Programming interview: sell your real self


We are looking for a software developer.

We need more hands on deck. And therefore, we are interviewing. As an interviewer, one can see the process from the other side of the table. And there’s one thing that’s become painfully obvious in one recent interview.

When you are selling yourself, don’t oversell.

So, what exactly happened?

We received a great CV. The guy was a guru. No, he really was. He owned a small company. He wrote a blog. A real technical blog, with long complicated articles, not like my small rants or short tips. Real full-length technical articles. He promoted the blog on Facebook. Hell, he had already been leading a team, and I haven’t, after twice as many years on the job. I was intimidated. My colleague, who was to also interview the candidate, was thinking the same thing. We scored big! Before that, we prepared a list of technical questions and a couple of coding tasks, but now we were thinking that maybe we shouldn’t use them with that guy, lest he’d just laugh at us.

So, we started the interview as just a ‘tell us about yourself’ kind of conversation. And the candidate shined. He was brilliant.Been there, done that – whatever it was. He was pitching himself with enthusiasm and eloquence well beyond what I could ever have done presenting my own person. Obviously, our expectations were being confirmed.

Then something happened.
A tentative theoretical question, and the guru kind of skirted around the edges.
Huh, we thought. And asked another.
Again, no satisfactory answer.
So, we began asking the questions we wanted to skip, and he floated or flopped 50/50. Then we decided to try the coding task, a simple, phone-screen online coding type of question. The question was supposed to be solved in 20, maybe 30 minutes. Well maybe 45, if the candidate was rusty with solving problems.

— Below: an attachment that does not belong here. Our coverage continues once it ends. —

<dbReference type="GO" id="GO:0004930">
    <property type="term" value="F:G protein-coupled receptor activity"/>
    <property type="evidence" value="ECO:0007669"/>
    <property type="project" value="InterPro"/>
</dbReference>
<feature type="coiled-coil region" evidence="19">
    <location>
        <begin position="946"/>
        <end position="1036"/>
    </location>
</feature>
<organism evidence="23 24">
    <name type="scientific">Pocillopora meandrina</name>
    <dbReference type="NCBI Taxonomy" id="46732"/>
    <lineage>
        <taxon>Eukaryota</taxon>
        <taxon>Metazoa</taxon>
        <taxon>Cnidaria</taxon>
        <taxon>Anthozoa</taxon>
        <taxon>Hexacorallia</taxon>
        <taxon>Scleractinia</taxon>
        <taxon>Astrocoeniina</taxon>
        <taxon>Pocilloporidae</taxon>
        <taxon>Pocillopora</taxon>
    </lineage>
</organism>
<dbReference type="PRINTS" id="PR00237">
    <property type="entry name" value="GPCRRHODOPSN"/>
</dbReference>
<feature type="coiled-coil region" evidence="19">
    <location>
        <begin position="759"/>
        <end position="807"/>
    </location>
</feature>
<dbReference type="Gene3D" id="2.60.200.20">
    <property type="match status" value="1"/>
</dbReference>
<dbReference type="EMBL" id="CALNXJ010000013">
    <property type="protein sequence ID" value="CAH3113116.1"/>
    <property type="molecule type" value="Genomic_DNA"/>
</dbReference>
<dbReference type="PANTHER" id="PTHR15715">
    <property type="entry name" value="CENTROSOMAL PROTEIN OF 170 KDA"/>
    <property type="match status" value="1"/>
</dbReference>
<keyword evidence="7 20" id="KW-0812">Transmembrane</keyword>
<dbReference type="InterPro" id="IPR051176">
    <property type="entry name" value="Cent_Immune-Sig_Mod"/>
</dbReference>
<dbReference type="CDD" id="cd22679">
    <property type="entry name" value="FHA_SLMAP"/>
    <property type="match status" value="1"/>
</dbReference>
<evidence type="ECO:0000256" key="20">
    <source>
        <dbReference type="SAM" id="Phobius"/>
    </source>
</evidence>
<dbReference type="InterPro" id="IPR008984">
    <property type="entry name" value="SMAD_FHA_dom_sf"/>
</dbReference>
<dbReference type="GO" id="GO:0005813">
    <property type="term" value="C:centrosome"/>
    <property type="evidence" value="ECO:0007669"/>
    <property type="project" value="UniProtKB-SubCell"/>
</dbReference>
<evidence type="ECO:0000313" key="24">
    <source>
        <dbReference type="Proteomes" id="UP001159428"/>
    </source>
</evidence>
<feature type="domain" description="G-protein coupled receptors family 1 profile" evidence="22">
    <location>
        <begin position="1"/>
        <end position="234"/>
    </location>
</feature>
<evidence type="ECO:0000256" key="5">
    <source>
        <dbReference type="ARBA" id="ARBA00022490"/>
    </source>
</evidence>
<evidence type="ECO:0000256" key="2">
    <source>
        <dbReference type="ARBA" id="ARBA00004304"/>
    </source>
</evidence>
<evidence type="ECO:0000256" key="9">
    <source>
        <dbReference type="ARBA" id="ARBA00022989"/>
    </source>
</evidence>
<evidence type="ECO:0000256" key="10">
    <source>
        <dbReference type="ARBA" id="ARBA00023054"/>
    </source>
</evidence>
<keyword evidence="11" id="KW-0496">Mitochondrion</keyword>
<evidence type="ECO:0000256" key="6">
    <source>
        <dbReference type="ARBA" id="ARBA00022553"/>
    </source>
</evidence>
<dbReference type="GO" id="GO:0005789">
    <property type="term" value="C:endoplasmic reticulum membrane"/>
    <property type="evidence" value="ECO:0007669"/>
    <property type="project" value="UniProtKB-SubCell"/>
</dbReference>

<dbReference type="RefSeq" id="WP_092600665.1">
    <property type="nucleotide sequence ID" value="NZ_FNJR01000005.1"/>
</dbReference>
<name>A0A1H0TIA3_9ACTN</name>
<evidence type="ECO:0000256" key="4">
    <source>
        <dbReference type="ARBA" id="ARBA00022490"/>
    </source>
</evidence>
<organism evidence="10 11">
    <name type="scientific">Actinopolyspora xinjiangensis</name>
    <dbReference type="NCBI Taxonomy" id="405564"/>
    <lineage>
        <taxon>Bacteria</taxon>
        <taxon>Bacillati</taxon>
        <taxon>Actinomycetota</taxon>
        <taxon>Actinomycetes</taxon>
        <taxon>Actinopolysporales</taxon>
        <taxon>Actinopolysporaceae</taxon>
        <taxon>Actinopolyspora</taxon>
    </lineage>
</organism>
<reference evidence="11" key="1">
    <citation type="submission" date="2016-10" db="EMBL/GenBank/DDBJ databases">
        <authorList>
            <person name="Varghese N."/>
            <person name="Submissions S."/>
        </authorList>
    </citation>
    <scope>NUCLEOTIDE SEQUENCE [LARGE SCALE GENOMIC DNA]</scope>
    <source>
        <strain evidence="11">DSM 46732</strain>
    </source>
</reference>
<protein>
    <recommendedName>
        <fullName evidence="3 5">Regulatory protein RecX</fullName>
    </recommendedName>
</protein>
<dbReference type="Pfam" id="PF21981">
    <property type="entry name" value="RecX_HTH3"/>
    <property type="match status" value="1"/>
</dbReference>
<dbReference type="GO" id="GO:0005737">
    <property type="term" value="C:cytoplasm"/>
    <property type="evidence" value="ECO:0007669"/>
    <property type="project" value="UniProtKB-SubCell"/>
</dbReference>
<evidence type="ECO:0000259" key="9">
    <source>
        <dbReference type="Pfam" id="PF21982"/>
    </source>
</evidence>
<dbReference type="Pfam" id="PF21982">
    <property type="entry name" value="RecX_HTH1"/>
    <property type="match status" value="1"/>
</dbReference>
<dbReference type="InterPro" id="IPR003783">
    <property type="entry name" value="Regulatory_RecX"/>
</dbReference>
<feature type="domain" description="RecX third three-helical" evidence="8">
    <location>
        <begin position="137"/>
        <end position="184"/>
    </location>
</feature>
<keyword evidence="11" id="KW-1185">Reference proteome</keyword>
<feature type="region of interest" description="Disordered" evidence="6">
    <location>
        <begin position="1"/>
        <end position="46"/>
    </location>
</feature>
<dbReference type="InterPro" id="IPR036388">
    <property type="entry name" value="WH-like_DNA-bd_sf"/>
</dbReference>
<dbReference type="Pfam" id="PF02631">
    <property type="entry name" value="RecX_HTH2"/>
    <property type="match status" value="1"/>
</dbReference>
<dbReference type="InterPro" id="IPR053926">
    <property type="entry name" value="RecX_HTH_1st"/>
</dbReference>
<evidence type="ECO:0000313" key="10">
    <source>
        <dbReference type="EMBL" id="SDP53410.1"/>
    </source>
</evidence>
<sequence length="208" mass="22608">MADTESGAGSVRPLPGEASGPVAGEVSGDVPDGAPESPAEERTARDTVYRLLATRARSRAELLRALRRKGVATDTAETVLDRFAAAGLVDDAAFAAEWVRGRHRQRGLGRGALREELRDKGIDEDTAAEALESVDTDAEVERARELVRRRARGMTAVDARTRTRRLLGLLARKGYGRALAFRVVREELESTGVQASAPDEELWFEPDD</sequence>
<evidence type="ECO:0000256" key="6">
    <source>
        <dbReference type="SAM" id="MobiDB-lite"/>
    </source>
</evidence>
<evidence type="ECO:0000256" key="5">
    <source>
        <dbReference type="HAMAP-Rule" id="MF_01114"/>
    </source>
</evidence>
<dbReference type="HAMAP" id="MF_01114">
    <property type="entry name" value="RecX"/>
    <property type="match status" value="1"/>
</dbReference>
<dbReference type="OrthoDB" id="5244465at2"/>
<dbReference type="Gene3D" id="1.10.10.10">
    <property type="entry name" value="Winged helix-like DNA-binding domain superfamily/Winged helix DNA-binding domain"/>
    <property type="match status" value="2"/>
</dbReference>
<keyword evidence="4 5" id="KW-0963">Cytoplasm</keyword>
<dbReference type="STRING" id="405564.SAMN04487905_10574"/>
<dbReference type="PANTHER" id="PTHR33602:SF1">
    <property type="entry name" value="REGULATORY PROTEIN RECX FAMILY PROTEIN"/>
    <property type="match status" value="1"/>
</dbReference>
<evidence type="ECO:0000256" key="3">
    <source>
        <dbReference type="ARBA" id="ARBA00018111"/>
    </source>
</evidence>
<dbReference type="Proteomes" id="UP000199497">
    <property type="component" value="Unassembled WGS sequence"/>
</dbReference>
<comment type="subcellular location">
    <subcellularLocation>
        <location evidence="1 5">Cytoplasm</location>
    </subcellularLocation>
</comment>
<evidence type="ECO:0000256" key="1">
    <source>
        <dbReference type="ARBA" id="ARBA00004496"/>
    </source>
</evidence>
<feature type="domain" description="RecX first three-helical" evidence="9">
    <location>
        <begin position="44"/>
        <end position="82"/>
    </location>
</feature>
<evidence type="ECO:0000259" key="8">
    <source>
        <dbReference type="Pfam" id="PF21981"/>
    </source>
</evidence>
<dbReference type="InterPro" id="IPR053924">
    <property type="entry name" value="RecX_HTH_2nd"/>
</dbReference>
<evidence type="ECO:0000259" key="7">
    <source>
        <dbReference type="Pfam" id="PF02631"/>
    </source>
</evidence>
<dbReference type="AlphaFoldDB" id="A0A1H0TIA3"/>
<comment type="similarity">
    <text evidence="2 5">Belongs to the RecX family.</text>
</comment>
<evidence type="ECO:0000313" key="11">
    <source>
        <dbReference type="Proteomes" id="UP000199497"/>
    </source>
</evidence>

After an hour and fifteen minutes, we decided to drop it as the candidate was still in the middle of an obviously non-optimal solution and would maybe pull it off given another half hour, but we were tired and deflated.

Lesson learned: even simple questions should be asked. Because the facade can be devious.

Another lesson is for the other side of the table, in this case the candidate.

Do not misrepresent yourself if you are not sure you can pull it off. And..
Be prepared.

So, how can you be prepared?

There’s a lot of sources for interview questions and answers. There’s a Cracking the Coding Interview book. There’s Coursera, Udemy and other MOOC companies. There’s Leetcode and HackerRank and CareerCup a million others to practice solving problems.

Be prepared.
Then you won’t have to oversell.


About Maryna Cherniavska

I have productively spent 10+ years in IT industry, designing, developing, building and deploying desktop and web applications, designing database structures and otherwise proving that females have a place among software developers. And this is a good place.
This entry was posted in interviews, Learning, Success and tagged , , . Bookmark the permalink.

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